Diet is a Dirty Word

Diet is a Dirty Word

Most people have been on a diet or 3 at some stage of their life.  We start off with the best of intentions, throw out half of the food in the pantry and renounce junk food forever, well, for this afternoon at least.  I mean, chocolate’s not really that bad for you, is it?  Just a square?  Before you know it, you’ve forgotten all about your plans to lose 10kg by Friday lunch time. Besides, who wants to count calories or weigh every. single. bite.? Sigh!!!!

Surely I’m not the only one who has been through this!  So, why is dieting so hard?  Well, the answer is pretty simple really.  Because we aren’t designed to deny ourselves pleasure!!!  Guess what?  It’s ok to like food!  It’s ok to eat for pleasure and to enjoy every morsel that you put in your mouth.  You don’t have to live on lettuce and purified water in order to have a body you love.  Firstly, let’s ditch the word diet, I can feel you cringe at the very mention of it.  Instead, embrace a way of eating (WOE) that is sustainable.   Most diets fail because they’re not enjoyable and therefore, not sustainable.  The trick is to find a WOE that you can embrace because it’s delicious, satisfying and good for you.

Oh, is that all? Yep.  Is there really any such thing?  You bet!  So let me explain what I’m talking about, but before I do, let me walk you through some of the more common detoxes and diets.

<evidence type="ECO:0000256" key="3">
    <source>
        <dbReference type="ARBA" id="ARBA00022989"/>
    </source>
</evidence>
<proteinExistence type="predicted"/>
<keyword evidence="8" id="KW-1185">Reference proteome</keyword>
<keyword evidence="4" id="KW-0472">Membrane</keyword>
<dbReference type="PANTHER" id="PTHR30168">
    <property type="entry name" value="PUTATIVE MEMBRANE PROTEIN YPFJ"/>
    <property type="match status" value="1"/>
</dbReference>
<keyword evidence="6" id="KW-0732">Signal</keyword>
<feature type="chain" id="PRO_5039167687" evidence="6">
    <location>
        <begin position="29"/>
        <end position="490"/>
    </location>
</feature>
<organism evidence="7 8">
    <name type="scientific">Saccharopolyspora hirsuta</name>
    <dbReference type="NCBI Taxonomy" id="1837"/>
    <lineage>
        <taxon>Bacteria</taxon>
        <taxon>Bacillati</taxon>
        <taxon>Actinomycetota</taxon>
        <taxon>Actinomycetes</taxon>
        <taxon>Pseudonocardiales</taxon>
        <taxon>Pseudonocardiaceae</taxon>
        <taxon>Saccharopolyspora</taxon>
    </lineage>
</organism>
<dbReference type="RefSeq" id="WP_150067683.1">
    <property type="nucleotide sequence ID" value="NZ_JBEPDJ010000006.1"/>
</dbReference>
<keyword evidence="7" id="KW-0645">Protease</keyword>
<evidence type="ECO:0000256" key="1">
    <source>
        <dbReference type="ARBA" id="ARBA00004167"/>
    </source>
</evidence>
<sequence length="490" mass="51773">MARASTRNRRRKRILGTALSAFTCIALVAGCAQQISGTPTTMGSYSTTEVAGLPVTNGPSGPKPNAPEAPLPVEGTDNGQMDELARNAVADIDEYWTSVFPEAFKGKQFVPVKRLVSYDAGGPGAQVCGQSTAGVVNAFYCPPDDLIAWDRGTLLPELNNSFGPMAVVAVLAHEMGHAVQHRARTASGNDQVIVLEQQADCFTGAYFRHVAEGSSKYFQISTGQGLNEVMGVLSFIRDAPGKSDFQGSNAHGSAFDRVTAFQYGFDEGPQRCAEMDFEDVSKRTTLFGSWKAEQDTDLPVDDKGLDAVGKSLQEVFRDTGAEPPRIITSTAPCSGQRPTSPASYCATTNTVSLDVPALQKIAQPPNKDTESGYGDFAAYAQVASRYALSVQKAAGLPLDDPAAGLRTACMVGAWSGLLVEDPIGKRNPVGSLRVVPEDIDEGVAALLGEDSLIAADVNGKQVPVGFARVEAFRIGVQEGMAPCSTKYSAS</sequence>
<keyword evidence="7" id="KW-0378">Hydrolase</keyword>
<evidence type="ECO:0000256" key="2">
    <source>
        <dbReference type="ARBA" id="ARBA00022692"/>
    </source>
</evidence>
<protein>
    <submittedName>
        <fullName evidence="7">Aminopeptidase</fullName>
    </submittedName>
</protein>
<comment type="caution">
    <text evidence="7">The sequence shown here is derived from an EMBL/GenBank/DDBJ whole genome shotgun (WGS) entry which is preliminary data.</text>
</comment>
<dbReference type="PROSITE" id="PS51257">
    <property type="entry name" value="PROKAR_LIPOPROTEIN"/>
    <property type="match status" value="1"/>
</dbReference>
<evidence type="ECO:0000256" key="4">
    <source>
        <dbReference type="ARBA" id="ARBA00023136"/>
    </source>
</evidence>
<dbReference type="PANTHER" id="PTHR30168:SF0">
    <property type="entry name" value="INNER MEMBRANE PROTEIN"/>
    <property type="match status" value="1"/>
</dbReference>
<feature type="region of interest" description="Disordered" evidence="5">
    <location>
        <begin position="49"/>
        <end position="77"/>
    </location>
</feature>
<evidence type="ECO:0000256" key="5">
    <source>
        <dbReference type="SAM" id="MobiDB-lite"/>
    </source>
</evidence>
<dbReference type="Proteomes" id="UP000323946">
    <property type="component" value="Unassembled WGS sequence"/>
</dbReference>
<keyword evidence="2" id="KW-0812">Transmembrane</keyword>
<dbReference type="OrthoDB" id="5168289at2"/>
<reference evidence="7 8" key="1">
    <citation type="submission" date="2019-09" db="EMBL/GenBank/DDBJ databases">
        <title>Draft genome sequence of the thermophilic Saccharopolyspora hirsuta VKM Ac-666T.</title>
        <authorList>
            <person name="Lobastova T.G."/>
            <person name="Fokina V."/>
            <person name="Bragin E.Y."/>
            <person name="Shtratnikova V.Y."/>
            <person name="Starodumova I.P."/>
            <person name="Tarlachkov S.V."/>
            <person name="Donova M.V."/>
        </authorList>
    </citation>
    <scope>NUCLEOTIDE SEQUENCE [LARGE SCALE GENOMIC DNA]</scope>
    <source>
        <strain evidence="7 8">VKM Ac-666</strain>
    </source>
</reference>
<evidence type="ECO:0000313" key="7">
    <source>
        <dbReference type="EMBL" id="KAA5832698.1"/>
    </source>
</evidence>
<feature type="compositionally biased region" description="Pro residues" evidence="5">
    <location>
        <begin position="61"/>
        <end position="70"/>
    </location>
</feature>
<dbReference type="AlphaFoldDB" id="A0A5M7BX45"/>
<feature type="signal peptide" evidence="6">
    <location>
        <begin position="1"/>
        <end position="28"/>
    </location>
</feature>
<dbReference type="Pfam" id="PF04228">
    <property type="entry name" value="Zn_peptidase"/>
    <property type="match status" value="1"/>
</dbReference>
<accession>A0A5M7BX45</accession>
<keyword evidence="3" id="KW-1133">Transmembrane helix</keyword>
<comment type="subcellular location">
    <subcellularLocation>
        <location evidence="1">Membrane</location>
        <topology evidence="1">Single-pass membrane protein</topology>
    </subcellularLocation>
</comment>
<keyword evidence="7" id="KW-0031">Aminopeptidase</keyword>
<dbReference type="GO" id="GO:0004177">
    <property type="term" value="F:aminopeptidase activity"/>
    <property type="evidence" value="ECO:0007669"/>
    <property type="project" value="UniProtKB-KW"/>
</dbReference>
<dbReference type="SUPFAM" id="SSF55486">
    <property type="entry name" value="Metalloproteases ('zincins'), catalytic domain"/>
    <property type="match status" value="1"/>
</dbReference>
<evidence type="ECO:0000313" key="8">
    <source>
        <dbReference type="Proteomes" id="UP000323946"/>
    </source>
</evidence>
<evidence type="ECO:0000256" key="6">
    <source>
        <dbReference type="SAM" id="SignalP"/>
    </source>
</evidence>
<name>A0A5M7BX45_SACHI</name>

The Lemon Detox – this detox contains maple syrup, cayenne pepper, lemon juice and water, and promotes drinking this concoction for up to 30 days, with no other form of sustenance.  This detox has been around for decades and promises everything from drastic weight loss to curing cancer. Does it work? While people may initially experience weight loss, there are some pretty major problems with this one.  Firstly, the sugar.  Modern science agrees that sugar, especially fructose, is the major dietary culprit for making us fat.  I could bore you with a major lesson in science, but instead you can check out the research here and here done by people far smarter than I.  Fructose places an enormous amount of pressure on the liver, causing issues with hormone production and regulation, which in turn affect our weight.  Fructose also creates insulin resistance, and can lead to conditions such as diabetes. Fructose is also known for tricking our brain into thinking we are still hungry, even when we’re not. What a kicker!!! Sure, you might lose some, or even a lot of weight initially, but that will always happen when you significantly reduce your calorific intake, but keeping it off is another story. Once you start eating real food again your body is going to store everything it can in case you decide to starve it again!!!